].

      2.4 Predictors

      The potential predictors of TF dependency were based on existing literature and included: age [
      • Sachdev S.
      • Refaat T.
      • Bacchus I.D.
      • Sathiaseelan V.
      • Mittal B.B.
      Age most significant predictor of requiring enteral feeding in head-and-neck cancer patients.
      ], gender [
      • Mortensen H.R.
      • Overgaard J.
      • Jensen K.
      • Specht L.
      • Overgaard M.
      • Johansen J.
      • et al.
      Factors associated with acute and late dysphagia in the DAHANCA 6 & 7 randomized trial with accelerated radiotherapy for head and neck cancer.
      ,
      • Sanguineti G.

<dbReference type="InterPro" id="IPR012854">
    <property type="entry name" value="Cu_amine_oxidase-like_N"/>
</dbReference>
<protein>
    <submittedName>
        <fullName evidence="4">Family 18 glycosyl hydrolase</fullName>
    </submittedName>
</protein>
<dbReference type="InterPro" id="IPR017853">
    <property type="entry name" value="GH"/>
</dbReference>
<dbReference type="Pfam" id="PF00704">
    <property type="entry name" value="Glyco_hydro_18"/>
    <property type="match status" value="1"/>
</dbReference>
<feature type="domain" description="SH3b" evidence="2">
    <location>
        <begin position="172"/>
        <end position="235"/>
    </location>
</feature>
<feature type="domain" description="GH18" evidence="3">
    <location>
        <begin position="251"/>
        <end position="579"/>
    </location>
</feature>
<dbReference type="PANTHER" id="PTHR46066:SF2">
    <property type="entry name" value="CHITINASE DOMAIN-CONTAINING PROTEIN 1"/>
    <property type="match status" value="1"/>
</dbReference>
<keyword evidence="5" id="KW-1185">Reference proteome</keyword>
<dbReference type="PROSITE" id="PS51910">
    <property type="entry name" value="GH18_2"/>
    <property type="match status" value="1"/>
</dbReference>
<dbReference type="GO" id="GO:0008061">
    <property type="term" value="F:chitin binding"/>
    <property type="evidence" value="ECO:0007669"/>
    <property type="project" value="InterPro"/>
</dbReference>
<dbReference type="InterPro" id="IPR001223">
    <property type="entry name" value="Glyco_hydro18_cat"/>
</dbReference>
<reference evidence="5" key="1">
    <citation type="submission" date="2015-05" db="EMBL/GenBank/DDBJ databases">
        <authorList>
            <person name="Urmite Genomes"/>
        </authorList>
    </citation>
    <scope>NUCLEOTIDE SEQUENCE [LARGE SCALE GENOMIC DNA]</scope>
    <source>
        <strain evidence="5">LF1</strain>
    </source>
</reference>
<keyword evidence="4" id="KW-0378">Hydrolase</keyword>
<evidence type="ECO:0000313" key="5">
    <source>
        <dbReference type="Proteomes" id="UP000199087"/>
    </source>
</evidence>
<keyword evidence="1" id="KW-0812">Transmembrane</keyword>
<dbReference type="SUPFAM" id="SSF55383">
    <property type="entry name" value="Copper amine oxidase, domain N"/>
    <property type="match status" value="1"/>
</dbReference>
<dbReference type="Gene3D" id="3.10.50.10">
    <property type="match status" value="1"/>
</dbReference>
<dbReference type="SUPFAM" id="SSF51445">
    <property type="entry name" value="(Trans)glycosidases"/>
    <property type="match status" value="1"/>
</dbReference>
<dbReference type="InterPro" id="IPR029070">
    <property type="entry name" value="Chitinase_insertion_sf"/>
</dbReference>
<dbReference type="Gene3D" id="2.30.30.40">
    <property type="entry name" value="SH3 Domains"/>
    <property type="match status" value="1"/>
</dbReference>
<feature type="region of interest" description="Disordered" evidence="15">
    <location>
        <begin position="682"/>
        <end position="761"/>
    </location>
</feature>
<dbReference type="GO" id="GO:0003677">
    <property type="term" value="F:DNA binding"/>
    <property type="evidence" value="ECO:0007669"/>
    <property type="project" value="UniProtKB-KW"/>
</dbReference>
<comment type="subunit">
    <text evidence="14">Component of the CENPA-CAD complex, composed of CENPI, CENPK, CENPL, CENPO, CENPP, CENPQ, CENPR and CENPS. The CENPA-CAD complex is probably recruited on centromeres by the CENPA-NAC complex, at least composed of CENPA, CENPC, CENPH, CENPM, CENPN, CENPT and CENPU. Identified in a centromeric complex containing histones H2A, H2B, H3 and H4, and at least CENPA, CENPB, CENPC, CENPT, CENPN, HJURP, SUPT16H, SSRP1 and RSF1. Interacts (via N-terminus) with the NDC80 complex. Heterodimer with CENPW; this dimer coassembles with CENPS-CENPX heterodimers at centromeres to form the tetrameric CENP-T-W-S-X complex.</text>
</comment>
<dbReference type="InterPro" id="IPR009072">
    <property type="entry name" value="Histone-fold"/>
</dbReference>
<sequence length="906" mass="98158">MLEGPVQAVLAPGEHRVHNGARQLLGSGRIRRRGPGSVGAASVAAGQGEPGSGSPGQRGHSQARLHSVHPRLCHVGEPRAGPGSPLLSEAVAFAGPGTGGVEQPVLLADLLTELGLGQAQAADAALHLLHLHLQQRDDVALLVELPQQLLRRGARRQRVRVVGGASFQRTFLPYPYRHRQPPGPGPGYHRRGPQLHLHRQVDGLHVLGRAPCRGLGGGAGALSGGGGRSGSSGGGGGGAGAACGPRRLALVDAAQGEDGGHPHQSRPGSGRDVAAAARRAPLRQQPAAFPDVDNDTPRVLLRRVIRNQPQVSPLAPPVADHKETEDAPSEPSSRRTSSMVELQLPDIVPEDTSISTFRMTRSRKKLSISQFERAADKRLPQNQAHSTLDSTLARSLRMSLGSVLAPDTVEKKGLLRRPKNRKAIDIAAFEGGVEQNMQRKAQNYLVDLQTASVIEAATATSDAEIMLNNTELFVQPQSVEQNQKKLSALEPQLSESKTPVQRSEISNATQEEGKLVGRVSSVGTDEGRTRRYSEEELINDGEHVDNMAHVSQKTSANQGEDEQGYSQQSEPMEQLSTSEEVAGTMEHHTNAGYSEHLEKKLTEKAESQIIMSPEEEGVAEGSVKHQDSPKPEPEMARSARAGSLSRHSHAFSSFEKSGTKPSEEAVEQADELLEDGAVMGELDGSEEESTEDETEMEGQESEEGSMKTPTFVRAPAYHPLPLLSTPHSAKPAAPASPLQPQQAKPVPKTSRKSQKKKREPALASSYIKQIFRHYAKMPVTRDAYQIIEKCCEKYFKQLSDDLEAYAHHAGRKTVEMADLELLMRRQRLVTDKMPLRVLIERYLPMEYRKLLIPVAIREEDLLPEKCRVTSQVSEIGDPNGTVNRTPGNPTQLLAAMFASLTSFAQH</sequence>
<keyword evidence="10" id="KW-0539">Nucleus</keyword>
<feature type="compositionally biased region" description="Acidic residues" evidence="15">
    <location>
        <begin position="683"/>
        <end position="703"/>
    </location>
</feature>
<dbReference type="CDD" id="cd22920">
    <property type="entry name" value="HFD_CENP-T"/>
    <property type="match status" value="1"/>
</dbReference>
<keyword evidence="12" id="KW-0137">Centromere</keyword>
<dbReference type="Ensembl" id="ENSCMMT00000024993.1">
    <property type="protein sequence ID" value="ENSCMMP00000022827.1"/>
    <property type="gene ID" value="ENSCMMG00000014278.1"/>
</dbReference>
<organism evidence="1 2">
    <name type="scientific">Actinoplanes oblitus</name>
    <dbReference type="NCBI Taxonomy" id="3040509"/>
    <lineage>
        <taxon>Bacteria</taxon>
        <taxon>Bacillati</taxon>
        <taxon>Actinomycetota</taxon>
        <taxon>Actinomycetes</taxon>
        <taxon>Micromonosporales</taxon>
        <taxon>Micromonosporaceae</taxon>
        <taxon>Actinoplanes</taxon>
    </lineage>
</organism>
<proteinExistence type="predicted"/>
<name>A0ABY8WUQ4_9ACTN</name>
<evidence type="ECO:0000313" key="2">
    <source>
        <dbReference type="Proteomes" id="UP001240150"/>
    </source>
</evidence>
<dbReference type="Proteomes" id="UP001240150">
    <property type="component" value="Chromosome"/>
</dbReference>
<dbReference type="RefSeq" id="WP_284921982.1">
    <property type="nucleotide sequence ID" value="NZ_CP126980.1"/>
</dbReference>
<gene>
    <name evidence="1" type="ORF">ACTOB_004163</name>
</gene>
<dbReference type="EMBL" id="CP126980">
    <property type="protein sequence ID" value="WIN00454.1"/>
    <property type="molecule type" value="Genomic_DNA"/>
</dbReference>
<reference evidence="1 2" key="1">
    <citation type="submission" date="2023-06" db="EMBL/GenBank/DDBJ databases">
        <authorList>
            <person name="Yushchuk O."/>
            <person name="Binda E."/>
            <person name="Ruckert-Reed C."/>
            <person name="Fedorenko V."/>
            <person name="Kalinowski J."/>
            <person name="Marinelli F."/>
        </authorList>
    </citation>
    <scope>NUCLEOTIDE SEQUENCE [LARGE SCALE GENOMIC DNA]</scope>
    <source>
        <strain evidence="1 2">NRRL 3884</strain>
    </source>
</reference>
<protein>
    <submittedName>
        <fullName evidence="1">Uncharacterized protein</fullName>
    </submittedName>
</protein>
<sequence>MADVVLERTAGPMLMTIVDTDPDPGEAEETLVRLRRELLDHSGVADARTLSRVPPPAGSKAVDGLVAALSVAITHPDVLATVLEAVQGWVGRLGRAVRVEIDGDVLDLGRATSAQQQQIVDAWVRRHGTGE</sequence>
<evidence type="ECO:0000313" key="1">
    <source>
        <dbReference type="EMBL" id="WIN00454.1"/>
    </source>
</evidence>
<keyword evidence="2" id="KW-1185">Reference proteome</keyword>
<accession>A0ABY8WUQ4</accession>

• Rao N.
      • Gunn B.
      • Ricchetti F.
      • Fiorino C.
      Predictors of PEG dependence after IMRT+/-chemotherapy for oropharyngeal cancer.
      ], tobacco use [
      • Setton J.
      • Lee N.Y.
      • Riaz N.
      • Huang S.H.
      • Waldron J.
      • O’Sullivan B.
      • et al.
      A multi-institution pooled analysis of gastrostomy tube dependence in patients with oropharyngeal cancer treated with definitive intensity-modulated radiotherapy.
      ], alcohol use, Body Mass Index (BMI) at baseline [
      • Strom T.
      • Trotti A.M.
      • Kish J.
      • Rao N.G.
      • McCaffrey J.
      • Padhya T.A.
      • et al.
      Risk factors for percutaneous endoscopic gastrostomy tube placement during chemoradiotherapy for oropharyngeal cancer.
      ,
      • Wermker K.
      • Jung S.
      • Huppmeier L.
      • Joos U.
      • Kleinheinz J.
      Prediction model for early percutaneous endoscopic gastrostomy (PEG) in head and neck cancer treatment.
      ], pretreatment weight change [
      • Kanayama N.
      • Kierkels R.G.J.
      • van der Schaaf A.
      • Steenbakkers R.
      • Yoshioka Y.
      • Nishiyama K.
      • et al.